SharePoint Designer & Infopath Replacements

Finding a SharePoint designer replacement 

SharePoint Designer & Infopath Replacements

By Kurt Greening | September 06, 2016

The Xgility managed services team frequently gets asked about options to replace InfoPath and SharePoint Designer.  InfoPath forms libraries still work in SharePoint Online and SharePoint 2016, but many of our customers are looking to decrease their use of InfoPath in SharePoint due to the long-term roadmap.  SharePoint Designer 2010 and SharePoint Designer 2013 workflows also still work, but Microsoft announced there would be no SharePoint Designer 2016 at Ignite in 2015. At Ignite 2016, Microsoft’s Chris McNulty re-affirmed support for InfoPath and SharePoint Designer until 2026 while other technologies mature.

List Forms

Out-of-the-box SharePoint offers a list or document library properties form that can be edited in the browser.  While limited, this may meet the need for basic forms to enter data in a list.  In the past, it was common to use SharePoint designer to build a custom list form or use InfoPath.  Another more modern option is to use JSLink to build a custom form or customize list views.
Creating list forms for SharePoint


Nintex is a great third party forms and workflow designer for both Office 365 and SharePoint Server.   Recently, they simplified their pricing to provide one model for both SharePoint Server and Office 365 based on number of workflows.  InfoPath developers have complained that Nintex does not offer an exact one-for-one replacement of all features in InfoPath.  Our team has had to train InfoPath developers that the design philosophy for Nintex Forms and Workflows should be different from some of the ways InfoPath and Designer have been used in the past.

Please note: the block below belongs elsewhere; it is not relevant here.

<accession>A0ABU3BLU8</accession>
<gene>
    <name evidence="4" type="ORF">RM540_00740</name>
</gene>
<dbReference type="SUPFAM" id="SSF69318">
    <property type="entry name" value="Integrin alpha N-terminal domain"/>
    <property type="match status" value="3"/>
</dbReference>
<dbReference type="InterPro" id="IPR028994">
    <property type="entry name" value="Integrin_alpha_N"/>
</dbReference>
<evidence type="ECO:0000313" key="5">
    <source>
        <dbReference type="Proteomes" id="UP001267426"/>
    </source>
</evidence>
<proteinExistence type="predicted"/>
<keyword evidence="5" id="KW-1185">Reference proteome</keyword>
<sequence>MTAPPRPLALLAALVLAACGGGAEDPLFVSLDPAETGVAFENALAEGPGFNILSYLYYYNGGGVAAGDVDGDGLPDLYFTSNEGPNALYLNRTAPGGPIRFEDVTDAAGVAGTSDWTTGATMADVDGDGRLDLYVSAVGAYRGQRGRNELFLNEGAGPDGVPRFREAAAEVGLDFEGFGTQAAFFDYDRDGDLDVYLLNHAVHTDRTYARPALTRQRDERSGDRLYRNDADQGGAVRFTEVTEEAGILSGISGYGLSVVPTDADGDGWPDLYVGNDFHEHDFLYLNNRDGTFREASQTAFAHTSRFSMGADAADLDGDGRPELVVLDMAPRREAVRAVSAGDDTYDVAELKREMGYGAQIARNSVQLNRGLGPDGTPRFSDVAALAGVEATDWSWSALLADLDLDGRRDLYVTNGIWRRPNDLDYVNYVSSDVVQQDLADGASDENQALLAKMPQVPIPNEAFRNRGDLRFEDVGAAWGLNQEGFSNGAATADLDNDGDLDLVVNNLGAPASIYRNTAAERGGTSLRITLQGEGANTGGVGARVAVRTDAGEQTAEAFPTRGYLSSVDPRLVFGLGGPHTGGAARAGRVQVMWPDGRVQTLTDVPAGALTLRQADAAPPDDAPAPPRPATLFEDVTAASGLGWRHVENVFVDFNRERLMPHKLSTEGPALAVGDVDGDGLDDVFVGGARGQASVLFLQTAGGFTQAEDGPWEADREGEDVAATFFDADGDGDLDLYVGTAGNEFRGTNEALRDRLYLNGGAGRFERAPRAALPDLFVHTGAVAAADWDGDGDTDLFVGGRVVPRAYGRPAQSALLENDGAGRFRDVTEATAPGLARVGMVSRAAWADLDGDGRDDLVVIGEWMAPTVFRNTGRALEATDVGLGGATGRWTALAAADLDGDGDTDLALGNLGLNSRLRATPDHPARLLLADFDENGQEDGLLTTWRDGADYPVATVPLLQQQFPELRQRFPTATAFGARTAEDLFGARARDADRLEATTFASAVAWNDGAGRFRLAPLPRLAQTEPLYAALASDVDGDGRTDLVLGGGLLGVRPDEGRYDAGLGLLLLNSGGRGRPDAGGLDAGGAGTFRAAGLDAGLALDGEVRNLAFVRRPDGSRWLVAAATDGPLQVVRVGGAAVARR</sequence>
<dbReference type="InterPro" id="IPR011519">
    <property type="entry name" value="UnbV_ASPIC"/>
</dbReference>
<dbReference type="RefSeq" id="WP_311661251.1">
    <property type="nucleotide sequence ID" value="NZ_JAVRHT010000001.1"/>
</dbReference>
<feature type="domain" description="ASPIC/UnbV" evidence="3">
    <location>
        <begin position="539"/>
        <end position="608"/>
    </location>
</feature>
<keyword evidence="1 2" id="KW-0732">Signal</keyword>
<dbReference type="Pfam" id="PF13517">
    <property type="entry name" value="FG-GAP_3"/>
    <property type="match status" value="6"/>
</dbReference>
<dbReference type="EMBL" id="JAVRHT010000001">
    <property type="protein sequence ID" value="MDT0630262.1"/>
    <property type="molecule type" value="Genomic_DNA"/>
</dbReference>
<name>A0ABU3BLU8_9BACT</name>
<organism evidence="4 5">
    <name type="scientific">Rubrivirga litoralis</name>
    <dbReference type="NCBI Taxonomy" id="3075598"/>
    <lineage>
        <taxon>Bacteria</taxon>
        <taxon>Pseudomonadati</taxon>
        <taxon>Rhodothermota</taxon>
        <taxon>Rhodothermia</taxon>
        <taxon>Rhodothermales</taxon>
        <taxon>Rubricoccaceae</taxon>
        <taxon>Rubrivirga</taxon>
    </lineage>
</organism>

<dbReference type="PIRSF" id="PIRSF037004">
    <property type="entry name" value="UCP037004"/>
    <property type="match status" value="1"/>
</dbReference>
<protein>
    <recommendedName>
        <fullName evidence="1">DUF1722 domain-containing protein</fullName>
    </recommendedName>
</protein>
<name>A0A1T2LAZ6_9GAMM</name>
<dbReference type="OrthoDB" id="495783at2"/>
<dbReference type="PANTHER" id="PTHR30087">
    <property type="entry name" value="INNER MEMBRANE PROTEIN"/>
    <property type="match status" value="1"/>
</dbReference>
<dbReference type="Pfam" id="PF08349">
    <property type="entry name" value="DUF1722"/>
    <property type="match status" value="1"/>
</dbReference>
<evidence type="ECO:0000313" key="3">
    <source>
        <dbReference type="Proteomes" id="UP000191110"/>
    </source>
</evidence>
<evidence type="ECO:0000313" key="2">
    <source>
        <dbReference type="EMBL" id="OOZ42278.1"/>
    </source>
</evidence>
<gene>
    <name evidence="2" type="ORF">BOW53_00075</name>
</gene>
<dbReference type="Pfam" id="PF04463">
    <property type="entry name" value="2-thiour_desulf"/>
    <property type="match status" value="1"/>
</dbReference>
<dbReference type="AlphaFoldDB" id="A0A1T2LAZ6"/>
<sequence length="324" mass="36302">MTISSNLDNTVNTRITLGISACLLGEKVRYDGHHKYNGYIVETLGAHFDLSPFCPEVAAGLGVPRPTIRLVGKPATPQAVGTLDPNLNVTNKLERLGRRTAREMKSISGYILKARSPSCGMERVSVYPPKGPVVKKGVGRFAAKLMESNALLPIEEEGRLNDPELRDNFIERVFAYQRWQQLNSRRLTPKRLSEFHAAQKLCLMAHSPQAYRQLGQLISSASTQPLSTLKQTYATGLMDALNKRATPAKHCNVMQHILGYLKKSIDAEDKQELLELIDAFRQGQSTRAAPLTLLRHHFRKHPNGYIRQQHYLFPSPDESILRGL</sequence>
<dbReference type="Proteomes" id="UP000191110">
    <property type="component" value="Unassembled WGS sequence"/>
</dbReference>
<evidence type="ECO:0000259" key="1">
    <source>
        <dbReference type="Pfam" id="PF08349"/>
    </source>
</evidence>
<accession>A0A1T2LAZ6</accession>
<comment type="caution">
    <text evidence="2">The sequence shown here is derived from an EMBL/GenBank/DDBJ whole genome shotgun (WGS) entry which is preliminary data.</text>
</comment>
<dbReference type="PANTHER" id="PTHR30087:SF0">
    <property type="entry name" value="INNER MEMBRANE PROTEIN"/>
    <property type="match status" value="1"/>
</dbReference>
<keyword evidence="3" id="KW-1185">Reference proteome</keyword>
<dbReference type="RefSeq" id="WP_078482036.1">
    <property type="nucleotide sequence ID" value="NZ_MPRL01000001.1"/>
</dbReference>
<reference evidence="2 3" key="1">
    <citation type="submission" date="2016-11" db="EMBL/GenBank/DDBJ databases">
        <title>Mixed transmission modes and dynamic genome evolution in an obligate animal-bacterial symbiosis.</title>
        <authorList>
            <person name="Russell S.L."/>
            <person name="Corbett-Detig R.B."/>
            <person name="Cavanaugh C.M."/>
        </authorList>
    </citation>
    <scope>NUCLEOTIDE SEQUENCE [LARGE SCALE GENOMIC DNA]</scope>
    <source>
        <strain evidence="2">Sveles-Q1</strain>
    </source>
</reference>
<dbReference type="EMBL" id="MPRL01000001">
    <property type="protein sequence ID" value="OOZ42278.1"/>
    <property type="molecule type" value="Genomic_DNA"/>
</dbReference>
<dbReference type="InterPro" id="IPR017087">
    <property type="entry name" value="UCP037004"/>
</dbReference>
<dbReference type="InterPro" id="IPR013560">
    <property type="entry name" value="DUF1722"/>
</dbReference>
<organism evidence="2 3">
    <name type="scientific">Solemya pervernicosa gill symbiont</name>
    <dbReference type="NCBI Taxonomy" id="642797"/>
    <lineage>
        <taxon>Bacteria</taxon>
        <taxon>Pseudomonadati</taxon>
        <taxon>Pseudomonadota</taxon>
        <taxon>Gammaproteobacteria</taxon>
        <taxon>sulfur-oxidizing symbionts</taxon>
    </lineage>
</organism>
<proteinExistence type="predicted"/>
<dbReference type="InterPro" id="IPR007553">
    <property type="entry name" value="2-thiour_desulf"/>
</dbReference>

Flow and PowerApps

Recently, Chris Ertz from Xgility presented a demo on Flow and PowerApps at the Reston SharePoint user group.  These are two new features currently in preview with Office 2016.  In the demo, he used Flow to pull data from CRM into a SharePoint list to create a proposal.  Chris also demonstrated how PowerApps can connect to data sources such as SQL, Excel, or a SharePoint list. 

The most exciting thing about Flow and PowerApps is that they extend beyond SharePoint and even Microsoft products.  Office 365 users may notice that the new document library look has Flow in the ribbon.
SharePoint custom forms

Custom Development
.NET Developers as part of our Xgility staff can use Visual Studio to build custom forms.  The disadvantage is that creating and editing the form will require a developer.  For some requirements a custom form is the best option.

Structured Documents in Word

Structured Documents can be part of a special template in SharePoint known as a content type.  The document information panel is no longer a feature in Word 2016, but a structured document can be used to fill in metadata and can be used as a simple form.  This might be used with documents such as proposal templates or status reports.

Themes, Templates, and JavaScript

In the past, SharePoint developers would create custom master pages using SharePoint designer.  In SharePoint Online, our team is more likely to use Themes due to concern that some customizations can break due to Office 365 updates.  We have also successfully used templates like those available from bindtuning

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Kurt Greening

Kurt is the Vice President Digital Transformation at Xgility. In this capacity he leads all aspects of company growth such as team building, onboarding, company culture, and partnerships. His expertise includes leadership, team building, and business productivity. Kurt has an MBA and over 20 years’ experience leading teams and line of business operations. While working at NetApp, the company grew from 800 million to over 6 billion, making it one of the 5 fastest growing companies with over one billion in annual sales. While at Xgility, the company was named #114 fastest growing privately held company by Inc. 5000. Kurt has worked on over 100 SharePoint/Office 365 projects. He co-leads the Reston SharePoint User Group and is a frequent speak at SharePoint Saturday.

You can follow him on Twitter @KurtGreening or on his personal blog at


Written By: Kurt Greening